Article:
Shuji Akagi who is a high school art teacher living in Fukushima City documented the aftermath in the city after the 2011 Great East Japan Earthquake with a series of photographs that recorded the state of the area’s environments contaminated with radioactivity and its decontamination process. Although the effects of the radiation on Fukushima City and its surroundings, approximately 60 kilometers from the Fukushima Dai-ichi nuclear plants, were not as bad as the most gravely impacted areas, Akagi responded keenly to various changes and matters he had never experienced before by turning his camera on them.
In the afterword to his photobook “Fukushima Traces, 2011-2013,” published in 2015, Akagi says, “I would like to record as much of what happened within the sphere of my everyday life. No matter how the media would cover the shining city-scape in the glow of recovery, I want to document the lingering scars of my surroundings.”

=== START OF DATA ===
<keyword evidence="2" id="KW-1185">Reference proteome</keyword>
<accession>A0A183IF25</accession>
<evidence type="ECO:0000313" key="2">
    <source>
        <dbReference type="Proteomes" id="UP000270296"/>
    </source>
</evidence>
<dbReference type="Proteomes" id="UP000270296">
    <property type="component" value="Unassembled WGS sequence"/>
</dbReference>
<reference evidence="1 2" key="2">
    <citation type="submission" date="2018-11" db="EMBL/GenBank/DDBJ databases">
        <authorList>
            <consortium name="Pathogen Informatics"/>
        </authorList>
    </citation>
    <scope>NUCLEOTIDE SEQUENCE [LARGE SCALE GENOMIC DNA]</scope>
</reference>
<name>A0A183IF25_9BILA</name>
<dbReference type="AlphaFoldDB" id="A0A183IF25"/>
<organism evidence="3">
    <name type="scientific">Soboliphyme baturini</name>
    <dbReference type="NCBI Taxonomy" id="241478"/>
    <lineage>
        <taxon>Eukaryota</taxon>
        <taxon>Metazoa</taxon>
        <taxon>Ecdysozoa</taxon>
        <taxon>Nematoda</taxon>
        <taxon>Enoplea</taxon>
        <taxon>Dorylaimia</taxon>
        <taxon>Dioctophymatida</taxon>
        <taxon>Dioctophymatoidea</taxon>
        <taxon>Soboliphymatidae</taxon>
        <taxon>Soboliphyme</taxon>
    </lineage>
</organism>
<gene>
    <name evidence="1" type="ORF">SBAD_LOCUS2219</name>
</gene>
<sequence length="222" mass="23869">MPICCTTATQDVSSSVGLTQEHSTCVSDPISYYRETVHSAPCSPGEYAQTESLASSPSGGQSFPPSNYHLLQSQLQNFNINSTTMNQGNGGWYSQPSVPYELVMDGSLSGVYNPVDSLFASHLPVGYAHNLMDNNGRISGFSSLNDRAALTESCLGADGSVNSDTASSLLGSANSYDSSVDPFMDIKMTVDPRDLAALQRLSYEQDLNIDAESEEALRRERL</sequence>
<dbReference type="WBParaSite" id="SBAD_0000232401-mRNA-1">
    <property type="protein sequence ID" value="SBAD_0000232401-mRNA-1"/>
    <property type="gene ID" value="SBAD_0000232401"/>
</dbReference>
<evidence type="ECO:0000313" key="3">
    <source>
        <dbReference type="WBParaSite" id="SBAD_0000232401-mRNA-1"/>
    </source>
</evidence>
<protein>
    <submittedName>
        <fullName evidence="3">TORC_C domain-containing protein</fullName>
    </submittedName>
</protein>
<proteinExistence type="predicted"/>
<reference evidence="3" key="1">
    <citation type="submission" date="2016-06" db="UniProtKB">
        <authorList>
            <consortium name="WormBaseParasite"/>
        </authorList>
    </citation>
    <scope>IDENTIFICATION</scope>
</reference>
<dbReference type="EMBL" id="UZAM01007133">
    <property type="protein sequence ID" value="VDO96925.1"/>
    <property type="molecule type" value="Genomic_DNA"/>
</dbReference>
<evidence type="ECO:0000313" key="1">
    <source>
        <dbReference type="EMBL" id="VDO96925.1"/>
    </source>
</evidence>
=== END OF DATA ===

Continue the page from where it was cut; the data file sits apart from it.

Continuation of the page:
In a continuation of Akagi’s project, and to mark the seven-year anniversary of the disaster, this exhibition includes his 18 photographs selected from the works exhibited at Ghent University in March 2018 for the event, “The Abyss and Oblivion 7 Years After Japan 3.11” in collaboration with Act for Japan.be, NPO in Brussels.
He has had several gallery and museum exhibitions in Japan and abroad including the traveling exhibition, “Perpetual Uncertainty, ” at Bildmuseet 2, Umeå, 2016; the Z33 House for Contemporary Art, Hasselt, 2017; and Malmö Art Museum, Malmö, 2018. He also took part in talks across Japan and worked with the performance art unit, “Grand Guignol Mirai.”